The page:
Exactly why it’s advantageous to try to conceive within several months of a miscarriage is not settled science. Trolice suspects that couples who conceive right away might be more likely to make the health and lifestyle adjustments needed for a healthy pregnancy. For instance, women who waited longer to get pregnant after a miscarriage had higher rates of obesity compared to women who tried to get pregnant right away.
Another possibility: Couples who try to get pregnant within three months of a miscarriage may have more luck for the simple and unflattering fact that prospective parents aren’t getting any younger. As more and more parents opt to have children later in life, advancing age has put many pregnant people at an increased risk of miscarriage. Advancing paternal age comes with risks for the fetus as well. Given parents’ ticking biological clocks, it makes sense not to wait too long to try to conceive after a miscarriage.
“A woman’s peak fertility starts in her mid-to-late twenties and declines more rapidly after the age of 35,” says Tom Molinaro, M.D., a reproductive endocrinologist at the Reproductive Medicine Associates of New Jersey. “Because of this, a couple should begin trying to conceive as soon as they are ready.”
How Soon After a Miscarriage Can You Get Pregnant?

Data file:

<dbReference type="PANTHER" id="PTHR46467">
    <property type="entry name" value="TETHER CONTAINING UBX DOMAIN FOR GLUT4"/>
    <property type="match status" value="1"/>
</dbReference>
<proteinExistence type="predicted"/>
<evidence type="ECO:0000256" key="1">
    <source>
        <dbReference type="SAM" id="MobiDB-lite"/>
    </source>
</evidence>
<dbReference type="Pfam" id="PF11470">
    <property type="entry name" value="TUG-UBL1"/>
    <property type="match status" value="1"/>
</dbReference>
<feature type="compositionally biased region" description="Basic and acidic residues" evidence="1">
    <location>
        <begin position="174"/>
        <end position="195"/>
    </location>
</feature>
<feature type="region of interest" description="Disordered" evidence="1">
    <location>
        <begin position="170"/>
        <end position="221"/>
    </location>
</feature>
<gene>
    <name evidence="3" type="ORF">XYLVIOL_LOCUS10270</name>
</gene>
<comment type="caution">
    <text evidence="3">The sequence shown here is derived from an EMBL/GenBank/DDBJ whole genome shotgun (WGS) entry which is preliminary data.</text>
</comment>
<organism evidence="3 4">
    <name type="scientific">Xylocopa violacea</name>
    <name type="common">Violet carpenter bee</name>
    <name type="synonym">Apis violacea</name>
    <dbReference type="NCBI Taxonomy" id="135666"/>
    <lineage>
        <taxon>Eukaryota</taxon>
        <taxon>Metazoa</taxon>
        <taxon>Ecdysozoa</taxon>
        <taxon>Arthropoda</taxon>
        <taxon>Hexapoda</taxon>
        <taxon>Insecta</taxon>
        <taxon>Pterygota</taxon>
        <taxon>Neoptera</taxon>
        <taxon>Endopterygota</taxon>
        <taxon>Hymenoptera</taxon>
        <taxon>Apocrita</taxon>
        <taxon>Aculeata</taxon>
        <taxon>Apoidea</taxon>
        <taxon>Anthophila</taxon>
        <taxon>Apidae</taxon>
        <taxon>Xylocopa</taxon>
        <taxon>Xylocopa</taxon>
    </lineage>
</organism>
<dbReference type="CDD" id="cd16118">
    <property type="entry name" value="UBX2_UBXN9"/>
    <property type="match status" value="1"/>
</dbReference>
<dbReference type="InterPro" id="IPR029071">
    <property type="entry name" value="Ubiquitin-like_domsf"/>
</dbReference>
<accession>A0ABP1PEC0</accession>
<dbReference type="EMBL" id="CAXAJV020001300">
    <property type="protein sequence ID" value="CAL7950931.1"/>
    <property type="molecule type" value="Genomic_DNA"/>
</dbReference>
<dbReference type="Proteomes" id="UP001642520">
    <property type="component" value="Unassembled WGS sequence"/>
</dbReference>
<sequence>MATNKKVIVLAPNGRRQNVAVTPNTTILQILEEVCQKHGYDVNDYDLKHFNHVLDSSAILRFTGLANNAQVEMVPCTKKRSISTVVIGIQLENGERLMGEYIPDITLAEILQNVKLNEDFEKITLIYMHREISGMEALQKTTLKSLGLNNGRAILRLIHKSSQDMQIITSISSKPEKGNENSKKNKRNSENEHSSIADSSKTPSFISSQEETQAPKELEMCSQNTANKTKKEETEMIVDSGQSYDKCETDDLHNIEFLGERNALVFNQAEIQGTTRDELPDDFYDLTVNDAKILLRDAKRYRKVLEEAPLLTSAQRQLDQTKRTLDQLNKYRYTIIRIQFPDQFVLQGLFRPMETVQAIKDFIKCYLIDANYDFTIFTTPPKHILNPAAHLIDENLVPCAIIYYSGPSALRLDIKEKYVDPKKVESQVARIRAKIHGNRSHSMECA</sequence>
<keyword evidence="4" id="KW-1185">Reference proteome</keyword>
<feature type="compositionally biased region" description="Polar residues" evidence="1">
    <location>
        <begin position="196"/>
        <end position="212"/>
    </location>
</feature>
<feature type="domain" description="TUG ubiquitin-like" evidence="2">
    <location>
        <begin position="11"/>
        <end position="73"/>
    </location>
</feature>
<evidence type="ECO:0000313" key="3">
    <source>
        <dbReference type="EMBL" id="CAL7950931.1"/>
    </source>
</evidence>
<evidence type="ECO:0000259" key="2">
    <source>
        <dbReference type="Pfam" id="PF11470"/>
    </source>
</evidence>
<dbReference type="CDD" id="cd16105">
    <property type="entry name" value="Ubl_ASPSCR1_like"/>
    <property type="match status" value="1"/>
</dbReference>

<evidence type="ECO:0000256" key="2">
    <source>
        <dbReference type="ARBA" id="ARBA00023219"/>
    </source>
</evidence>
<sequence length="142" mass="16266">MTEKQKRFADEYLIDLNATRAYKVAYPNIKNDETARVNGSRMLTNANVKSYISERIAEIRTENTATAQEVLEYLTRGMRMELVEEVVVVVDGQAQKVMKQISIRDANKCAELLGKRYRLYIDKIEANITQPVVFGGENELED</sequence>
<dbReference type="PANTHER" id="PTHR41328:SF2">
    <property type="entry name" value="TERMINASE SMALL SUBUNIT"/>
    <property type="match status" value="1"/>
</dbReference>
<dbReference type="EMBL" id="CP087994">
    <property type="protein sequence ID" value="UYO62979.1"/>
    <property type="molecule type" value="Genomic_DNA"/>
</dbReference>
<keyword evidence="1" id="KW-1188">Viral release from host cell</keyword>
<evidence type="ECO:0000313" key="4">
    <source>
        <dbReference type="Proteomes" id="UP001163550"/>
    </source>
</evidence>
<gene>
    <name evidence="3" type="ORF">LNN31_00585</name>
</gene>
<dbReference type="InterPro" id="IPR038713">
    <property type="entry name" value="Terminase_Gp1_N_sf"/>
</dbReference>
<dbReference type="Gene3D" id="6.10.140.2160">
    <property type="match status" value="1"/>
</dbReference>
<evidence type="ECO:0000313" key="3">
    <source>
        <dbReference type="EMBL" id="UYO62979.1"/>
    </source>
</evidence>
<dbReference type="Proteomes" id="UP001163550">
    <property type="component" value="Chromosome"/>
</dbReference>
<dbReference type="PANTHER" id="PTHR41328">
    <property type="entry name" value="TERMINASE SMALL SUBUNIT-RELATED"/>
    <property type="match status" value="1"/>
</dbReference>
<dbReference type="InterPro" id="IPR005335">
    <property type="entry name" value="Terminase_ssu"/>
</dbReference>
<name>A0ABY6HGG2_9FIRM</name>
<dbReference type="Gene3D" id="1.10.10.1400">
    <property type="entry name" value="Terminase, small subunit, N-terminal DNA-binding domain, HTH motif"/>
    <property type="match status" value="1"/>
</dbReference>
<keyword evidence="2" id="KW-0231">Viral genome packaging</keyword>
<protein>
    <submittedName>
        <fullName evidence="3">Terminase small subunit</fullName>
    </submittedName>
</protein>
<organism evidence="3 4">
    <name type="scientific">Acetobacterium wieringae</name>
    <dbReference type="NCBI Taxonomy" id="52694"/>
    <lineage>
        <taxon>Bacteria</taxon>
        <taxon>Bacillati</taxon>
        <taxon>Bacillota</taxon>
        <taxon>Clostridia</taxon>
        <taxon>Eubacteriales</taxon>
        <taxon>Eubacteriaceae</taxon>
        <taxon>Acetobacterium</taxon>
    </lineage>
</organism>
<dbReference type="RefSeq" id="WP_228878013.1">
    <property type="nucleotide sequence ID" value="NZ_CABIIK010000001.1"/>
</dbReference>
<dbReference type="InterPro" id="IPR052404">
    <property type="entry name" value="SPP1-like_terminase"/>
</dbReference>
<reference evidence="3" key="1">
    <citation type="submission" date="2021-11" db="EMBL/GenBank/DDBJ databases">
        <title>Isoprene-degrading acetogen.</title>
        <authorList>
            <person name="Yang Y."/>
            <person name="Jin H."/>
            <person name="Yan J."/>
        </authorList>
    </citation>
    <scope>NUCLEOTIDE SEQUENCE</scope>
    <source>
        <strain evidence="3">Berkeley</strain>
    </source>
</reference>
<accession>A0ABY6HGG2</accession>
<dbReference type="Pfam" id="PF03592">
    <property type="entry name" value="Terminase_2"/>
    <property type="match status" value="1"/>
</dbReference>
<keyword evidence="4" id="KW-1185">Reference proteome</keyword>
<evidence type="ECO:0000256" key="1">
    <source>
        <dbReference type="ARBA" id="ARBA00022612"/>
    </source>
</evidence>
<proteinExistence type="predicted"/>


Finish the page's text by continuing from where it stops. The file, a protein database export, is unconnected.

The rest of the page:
Every pregnancy is different, and so is every miscarriage, so there are many limitations to consider with this data. If the miscarriage involved any medical procedure, it’s crucial to take advice from a doctor about when to hold off on baby-making in order to avoid complications and infections. For couples who have had recurrent pregnancy loss or who experienced a miscarriage after 13 weeks (most miscarriages occur before), there are caveats about trying sooner rather than later. It could pose a health threat to the pregnant person and their baby, and it’s important to discuss these details with medical professionals.
That said, the American College of Obstetricians and Gynecologists says there is usually no reason to wait before trying to conceive again. In most cases, ovulation doesn’t pick up until two weeks after a miscarriage. And most people shouldn’t have sex until two weeks after a miscarriage, according to the Mayo Clinic. That’s the earliest most couples could start trying again.
If you’re ready that quickly, there may be a benefit of trying right away: Fertility may actually be higher than usual in the first cycle following a miscarriage, according to one study from 2003.
Both Molinaro and Trolice agree that there is no one-size-fits-all prescription for getting pregnant after a miscarriage. However, if couples are physically and psychologically ready to get back on the baby-making horse, there’s no need to wait six months to start trying.
On the other hand, there is no need to minimize the loss or rush the grief process either. “The impact of miscarriage on the couple is often akin to a death in the family. A grieving process is important to ensure full emotional recovery,” Trolice says.
“If the couple feels they have healed emotionally and the woman has recovered physically, then they can attempt conception within three months following a pregnancy loss — with reassuring evidence of no increase in miscarriage and probably a higher live birth rate.”